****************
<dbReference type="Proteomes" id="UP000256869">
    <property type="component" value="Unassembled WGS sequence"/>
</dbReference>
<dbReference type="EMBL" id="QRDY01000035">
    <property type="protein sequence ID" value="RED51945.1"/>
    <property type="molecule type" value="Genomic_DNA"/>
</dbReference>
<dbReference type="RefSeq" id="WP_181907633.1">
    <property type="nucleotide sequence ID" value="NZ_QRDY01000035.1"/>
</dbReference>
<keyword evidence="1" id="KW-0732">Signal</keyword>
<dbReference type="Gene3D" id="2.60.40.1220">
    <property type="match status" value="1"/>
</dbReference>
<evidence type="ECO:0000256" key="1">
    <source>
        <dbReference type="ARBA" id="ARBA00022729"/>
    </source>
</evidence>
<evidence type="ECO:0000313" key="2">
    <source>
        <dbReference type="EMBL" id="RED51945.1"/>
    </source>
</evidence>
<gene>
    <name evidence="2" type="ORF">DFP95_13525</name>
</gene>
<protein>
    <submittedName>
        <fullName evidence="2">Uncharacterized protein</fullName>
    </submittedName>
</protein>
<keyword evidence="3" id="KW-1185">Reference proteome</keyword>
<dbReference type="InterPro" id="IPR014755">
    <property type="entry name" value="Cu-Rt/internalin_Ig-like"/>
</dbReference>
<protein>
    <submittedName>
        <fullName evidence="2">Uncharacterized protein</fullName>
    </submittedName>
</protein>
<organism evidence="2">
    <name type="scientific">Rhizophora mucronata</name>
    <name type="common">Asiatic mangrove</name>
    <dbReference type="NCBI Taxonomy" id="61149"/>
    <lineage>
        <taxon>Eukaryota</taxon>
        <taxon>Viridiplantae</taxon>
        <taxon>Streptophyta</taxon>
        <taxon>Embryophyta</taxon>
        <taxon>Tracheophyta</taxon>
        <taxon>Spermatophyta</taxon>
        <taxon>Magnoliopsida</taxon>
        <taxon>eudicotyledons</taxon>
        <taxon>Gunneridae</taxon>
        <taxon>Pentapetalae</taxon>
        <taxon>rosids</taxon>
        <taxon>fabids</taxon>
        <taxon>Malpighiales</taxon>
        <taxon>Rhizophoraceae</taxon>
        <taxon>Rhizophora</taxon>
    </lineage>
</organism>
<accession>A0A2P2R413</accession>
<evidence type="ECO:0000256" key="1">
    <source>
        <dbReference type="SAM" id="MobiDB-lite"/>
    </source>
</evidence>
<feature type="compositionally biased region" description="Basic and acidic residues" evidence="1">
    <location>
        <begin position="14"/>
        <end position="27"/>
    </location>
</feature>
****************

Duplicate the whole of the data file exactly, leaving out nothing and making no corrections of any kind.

<dbReference type="Proteomes" id="UP000256869">
    <property type="component" value="Unassembled WGS sequence"/>
</dbReference>
<dbReference type="EMBL" id="QRDY01000035">
    <property type="protein sequence ID" value="RED51945.1"/>
    <property type="molecule type" value="Genomic_DNA"/>
</dbReference>
<dbReference type="RefSeq" id="WP_181907633.1">
    <property type="nucleotide sequence ID" value="NZ_QRDY01000035.1"/>
</dbReference>
<keyword evidence="1" id="KW-0732">Signal</keyword>
<dbReference type="Gene3D" id="2.60.40.1220">
    <property type="match status" value="1"/>
</dbReference>
<evidence type="ECO:0000256" key="1">
    <source>
        <dbReference type="ARBA" id="ARBA00022729"/>
    </source>
</evidence>
<evidence type="ECO:0000313" key="2">
    <source>
        <dbReference type="EMBL" id="RED51945.1"/>
    </source>
</evidence>
<gene>
    <name evidence="2" type="ORF">DFP95_13525</name>
</gene>
<protein>
    <submittedName>
        <fullName evidence="2">Uncharacterized protein</fullName>
    </submittedName>
</protein>
<keyword evidence="3" id="KW-1185">Reference proteome</keyword>
<dbReference type="InterPro" id="IPR014755">
    <property type="entry name" value="Cu-Rt/internalin_Ig-like"/>
</dbReference>
<protein>
    <submittedName>
        <fullName evidence="2">Uncharacterized protein</fullName>
    </submittedName>
</protein>
<organism evidence="2">
    <name type="scientific">Rhizophora mucronata</name>
    <name type="common">Asiatic mangrove</name>
    <dbReference type="NCBI Taxonomy" id="61149"/>
    <lineage>
        <taxon>Eukaryota</taxon>
        <taxon>Viridiplantae</taxon>
        <taxon>Streptophyta</taxon>
        <taxon>Embryophyta</taxon>
        <taxon>Tracheophyta</taxon>
        <taxon>Spermatophyta</taxon>
        <taxon>Magnoliopsida</taxon>
        <taxon>eudicotyledons</taxon>
        <taxon>Gunneridae</taxon>
        <taxon>Pentapetalae</taxon>
        <taxon>rosids</taxon>
        <taxon>fabids</taxon>
        <taxon>Malpighiales</taxon>
        <taxon>Rhizophoraceae</taxon>
        <taxon>Rhizophora</taxon>
    </lineage>
</organism>
<accession>A0A2P2R413</accession>
<evidence type="ECO:0000256" key="1">
    <source>
        <dbReference type="SAM" id="MobiDB-lite"/>
    </source>
</evidence>
<feature type="compositionally biased region" description="Basic and acidic residues" evidence="1">
    <location>
        <begin position="14"/>
        <end position="27"/>
    </location>
</feature>